24 Jul 2013 / The Hurst
From Dan Pavitt, The Hurst Administrator and caretaker while the centre is closed for renovation
It’s somewhat ironic that for most of last year I watched from the office as writers scurried between the Manor House and the Clockhouse – the better prepared under an umbrella, the more absent minded using an A4 pad or perhaps a copy of The Guardian, to shelter from the relentless hammering rain. Now there’s nobody here to enjoy it, the weather seems set fair. Gentle breezes, as opposed to force 8 gales allow open windows to remain on their hinges and through them a deep blue sky can be seen, merging with those remembered hills in the distance. And today I’m wearing a pair of shorts that until this week hadn’t seen the light of day since 2011. It’s not too shabby working here you know – just a bit lonesome at the moment.
The very able Assistant Caretaker, Mr Kipper is a cheerful presence when he’s awake, but I’ve often caught him napping, and his only response to several verbal warnings has been to jump up on my desk and stick his wet nose in my ear. My first (and only) born is also here on a temporary basis, doing a little light weeding in the electronic allotment that is the Arvon database. But it’s one of those jobs that can drive you up the wall – boring to the point of sedation, yet still requiring intense focus. To preserve her sanity she spends the day headphoned in splendid I-solation, intimate with her MP3 playlist and the screen in front of her – unavailable for comment.
So I am here, mostly with just my thoughts – and if you had any idea what my thoughts are, you’d agree that leaving us alone together just isn’t healthy. The solitude, the peace and quiet, time, space etc were fun for a while, but I reckon that in four months I’ve finally managed to do what my friends and family have been urging me to do for years – I’ve got over myself. My rehabilitation is complete and I am ready to receive the public again.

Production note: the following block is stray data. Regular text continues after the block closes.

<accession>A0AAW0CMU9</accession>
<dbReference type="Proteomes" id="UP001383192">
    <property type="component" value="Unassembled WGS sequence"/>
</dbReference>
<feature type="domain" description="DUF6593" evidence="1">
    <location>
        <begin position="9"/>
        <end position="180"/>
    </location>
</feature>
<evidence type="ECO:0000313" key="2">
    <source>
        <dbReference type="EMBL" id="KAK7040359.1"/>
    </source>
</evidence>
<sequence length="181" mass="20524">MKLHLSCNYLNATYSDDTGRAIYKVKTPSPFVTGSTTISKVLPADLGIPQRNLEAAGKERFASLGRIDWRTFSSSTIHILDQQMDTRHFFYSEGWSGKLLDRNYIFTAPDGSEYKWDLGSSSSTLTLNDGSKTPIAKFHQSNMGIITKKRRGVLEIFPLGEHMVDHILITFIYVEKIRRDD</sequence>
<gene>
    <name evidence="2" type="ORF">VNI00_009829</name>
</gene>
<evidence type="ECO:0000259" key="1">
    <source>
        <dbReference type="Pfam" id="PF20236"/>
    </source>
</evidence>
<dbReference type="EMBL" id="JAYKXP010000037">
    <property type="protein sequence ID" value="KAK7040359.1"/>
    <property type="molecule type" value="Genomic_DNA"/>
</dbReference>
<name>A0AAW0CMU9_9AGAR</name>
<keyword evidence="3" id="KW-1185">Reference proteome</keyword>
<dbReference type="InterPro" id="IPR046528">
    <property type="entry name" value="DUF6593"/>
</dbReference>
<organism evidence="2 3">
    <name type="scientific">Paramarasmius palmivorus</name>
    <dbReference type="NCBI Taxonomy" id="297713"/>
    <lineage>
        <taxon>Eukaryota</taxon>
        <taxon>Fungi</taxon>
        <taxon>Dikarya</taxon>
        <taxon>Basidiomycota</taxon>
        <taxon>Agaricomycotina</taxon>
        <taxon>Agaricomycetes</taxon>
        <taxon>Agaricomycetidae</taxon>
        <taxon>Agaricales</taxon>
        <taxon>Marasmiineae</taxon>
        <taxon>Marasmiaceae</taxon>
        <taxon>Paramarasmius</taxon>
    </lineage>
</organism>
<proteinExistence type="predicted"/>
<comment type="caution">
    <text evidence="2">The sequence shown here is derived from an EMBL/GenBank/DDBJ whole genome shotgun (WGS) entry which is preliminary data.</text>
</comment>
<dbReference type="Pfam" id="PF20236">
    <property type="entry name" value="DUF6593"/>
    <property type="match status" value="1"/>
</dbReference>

Well, I’m going to have to wait a bit longer. The builders are chop chopping and busy busying, but it’s a huge and complex project. This week, for instance, they were able to start constructing the new external lift shaft (providing better disabled access to than ever before) but not before being given the all clear by our conservationist who had spotted nesting birds under the guttering. I also understand that there was a considerable amount of teeth sucking on the part of plant hire companies before one could be persuaded to transport a mobile crane along our driveway. Steel structures appear with lightning speed though and after just three days I am ready to head off local rumours that Arvon is in fact a front for the Ministry of Defence, constructing a missile launcher in place of the old lean-to.
This temporary monastic lifestyle is all worthwhile when I wander round the perimeter fence – still more when (about once a month) the site manager conducts a guided tour inside. I have only ever known two distinct areas of the Manor House: ‘Our bit’ and ‘Helen’s bit’ which I’ve watched decay over the years. The two are already as one and each time I look, a new piece of the puzzle has fallen into place. It is a privilege to watch, and I simply can’t wait to welcome colleagues and most importantly, writers, back to The John Osborne Arvon Centre.
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